International Business Case Partnership
RRU faculty members Charles Krusekopf and Rebecca Wilson-Mah recently partnered with Anita Zehrer and Gabriella Leiss from Management Center Innsbruck (MCI) to publish a business case in the International Journal of Instructional Cases highlighting issues related to generational transfer within a family run hotel in a village in Austria.
The case came about through School of Business faculty member Charles Krusekopf's term in Innsbruck as a visiting lecturer at MCI. There he met Professors Zaher and Leiss, who work with MCI's Family Business program. They described how the tourism sector in Tirol is dominated by small, family run businesses, but many are facing challenges as an older generation looks to retire but are unsure how to pass the family business on to their children. This problem sounded familiar to Rebecca Wilson-Mah of the School of Tourism and Hospitality Management, so together they worked with the MCI faculty to explore the common challenges but unique settings of family businesses around the world. Building from the foundations formed by the active business case working group at RRU led by Wilson-Mah, the team worked together to write a business case that can be used to teach about family and small business planning in Canada, Austria or other parts of the world.
This case writing partnership is one of many collaborations between RRU and MCI, including student and faculty exchange opportunities, and a recent book publication The Disruptive Power of Online Education that highlighted a number of authors from RRU.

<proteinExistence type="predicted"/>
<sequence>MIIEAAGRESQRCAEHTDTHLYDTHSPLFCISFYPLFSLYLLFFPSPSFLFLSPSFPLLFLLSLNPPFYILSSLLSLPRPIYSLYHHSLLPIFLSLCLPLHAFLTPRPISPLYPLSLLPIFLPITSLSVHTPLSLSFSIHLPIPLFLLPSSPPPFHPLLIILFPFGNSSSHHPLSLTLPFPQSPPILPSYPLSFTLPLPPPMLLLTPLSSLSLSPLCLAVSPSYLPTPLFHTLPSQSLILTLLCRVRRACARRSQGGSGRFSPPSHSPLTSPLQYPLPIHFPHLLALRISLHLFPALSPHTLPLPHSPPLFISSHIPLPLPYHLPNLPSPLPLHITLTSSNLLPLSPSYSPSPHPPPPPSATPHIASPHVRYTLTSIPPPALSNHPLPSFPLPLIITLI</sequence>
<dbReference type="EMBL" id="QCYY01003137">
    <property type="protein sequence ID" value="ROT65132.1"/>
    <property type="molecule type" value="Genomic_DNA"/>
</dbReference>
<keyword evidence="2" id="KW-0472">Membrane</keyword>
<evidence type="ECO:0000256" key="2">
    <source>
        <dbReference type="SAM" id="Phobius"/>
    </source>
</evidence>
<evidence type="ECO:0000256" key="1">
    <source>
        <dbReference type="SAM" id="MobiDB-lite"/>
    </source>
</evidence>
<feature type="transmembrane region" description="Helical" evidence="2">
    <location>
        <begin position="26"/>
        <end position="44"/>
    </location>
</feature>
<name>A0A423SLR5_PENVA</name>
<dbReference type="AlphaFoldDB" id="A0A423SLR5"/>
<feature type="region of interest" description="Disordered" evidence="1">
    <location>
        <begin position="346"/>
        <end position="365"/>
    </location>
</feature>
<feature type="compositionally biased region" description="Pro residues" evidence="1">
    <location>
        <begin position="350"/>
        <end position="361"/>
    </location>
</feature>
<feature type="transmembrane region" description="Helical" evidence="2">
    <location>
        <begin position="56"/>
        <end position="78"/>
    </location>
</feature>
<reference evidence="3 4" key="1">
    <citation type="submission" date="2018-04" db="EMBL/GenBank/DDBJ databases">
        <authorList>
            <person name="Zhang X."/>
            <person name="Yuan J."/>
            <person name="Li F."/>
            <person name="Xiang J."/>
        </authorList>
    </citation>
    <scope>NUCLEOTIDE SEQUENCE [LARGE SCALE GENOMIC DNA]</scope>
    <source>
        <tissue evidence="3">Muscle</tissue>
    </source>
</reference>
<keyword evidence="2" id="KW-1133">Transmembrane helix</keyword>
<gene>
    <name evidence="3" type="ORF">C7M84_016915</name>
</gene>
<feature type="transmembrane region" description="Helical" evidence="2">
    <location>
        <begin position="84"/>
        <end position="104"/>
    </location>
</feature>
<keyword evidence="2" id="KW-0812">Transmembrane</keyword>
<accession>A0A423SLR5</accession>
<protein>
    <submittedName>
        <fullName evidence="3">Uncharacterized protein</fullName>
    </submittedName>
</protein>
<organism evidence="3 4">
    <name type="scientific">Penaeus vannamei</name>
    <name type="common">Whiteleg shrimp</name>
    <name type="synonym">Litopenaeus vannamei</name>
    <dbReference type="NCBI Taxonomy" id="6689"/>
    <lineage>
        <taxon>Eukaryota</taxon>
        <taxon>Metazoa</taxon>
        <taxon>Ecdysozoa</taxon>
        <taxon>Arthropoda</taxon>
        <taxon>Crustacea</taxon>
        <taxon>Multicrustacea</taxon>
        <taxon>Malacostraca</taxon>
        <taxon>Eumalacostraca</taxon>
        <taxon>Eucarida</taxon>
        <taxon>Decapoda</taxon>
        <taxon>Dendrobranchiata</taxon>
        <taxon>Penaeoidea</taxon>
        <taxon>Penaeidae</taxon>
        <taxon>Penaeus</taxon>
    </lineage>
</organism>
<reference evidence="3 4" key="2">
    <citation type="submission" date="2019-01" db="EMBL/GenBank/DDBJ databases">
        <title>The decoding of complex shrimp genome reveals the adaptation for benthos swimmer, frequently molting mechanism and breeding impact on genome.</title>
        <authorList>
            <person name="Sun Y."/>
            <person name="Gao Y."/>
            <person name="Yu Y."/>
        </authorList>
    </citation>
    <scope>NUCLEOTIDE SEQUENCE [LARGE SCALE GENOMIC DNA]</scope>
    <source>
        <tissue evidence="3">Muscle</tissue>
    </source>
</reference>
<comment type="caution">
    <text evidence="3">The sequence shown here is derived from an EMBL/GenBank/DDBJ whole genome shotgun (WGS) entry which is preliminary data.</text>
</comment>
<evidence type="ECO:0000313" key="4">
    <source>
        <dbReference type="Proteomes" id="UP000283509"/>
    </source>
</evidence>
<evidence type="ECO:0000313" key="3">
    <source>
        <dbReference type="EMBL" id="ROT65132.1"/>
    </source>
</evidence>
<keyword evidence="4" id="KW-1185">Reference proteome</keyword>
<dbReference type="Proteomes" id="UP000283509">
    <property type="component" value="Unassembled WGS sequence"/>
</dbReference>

To access the family business case, visit: http://www.ijicases.com/search/peak_hotel_case/
A family-run four-star hotel in the Austrian Alps has challenges with regard to family firm succession. The family firm is currently in its second generation, and the owners, Perry and Patricia, want to develop a plan to hand the business to the next generation. The entrepreneurial family is dealing with change and transformation processes among the family members. This case supports entrepreneurship and family business students at both undergraduate level and graduate level to consider options and issues in the succession planning of family firms. This case may be taught as an example of intra-family firm succession in a family business management, business strategy or entrepreneurship course.
Succession planning, hospitality, hotel, tourism, family business
Target Audience and Usage
The case is for undergraduate and graduate students who are exploring entrepreneurship, family business and business succession. Students will consider how successors and predecessors communicate during the succession process and which ways they use to solve intergenerational communication conflicts and misunderstandings. The case provides the opportunity to identify and discuss options with regard to the succession plan, but also identify and evaluate potential succession planning strategies for the family firm.